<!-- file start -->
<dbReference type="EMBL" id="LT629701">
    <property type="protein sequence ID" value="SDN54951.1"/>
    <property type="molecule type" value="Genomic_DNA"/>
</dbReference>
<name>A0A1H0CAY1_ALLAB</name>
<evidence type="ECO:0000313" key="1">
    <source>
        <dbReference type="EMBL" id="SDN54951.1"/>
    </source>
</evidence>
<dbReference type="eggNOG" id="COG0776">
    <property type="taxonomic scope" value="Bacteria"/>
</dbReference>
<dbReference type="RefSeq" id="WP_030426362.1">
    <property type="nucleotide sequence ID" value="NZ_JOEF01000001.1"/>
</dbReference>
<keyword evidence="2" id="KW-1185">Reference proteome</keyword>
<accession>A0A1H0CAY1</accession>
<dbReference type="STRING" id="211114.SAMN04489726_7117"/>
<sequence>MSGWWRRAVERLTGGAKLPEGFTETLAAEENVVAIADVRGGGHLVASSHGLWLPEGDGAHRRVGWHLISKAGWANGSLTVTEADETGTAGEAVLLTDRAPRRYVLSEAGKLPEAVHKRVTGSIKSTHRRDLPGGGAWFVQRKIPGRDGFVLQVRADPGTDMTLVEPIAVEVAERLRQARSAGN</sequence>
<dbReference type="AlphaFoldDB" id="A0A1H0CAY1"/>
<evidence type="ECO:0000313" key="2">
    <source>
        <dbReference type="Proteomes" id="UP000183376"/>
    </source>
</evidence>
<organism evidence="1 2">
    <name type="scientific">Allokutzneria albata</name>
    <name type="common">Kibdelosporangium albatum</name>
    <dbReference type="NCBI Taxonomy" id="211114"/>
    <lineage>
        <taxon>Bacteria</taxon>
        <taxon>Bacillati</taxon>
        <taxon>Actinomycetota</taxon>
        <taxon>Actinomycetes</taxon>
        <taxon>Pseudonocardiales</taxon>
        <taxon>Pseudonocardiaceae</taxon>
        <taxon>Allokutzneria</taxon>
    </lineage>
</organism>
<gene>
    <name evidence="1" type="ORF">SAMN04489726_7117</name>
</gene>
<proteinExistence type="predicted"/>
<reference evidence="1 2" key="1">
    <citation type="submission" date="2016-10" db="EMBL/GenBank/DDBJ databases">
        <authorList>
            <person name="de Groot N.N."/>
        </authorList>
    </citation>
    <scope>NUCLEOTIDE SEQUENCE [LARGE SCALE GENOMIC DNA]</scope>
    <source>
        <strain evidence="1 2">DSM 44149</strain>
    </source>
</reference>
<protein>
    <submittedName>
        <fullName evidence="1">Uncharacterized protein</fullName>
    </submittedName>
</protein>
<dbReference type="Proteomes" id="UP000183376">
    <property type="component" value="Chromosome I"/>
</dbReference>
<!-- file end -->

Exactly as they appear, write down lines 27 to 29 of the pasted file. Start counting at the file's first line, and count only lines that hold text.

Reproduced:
<organism evidence="1 2">
    <name type="scientific">Allokutzneria albata</name>
    <name type="common">Kibdelosporangium albatum</name>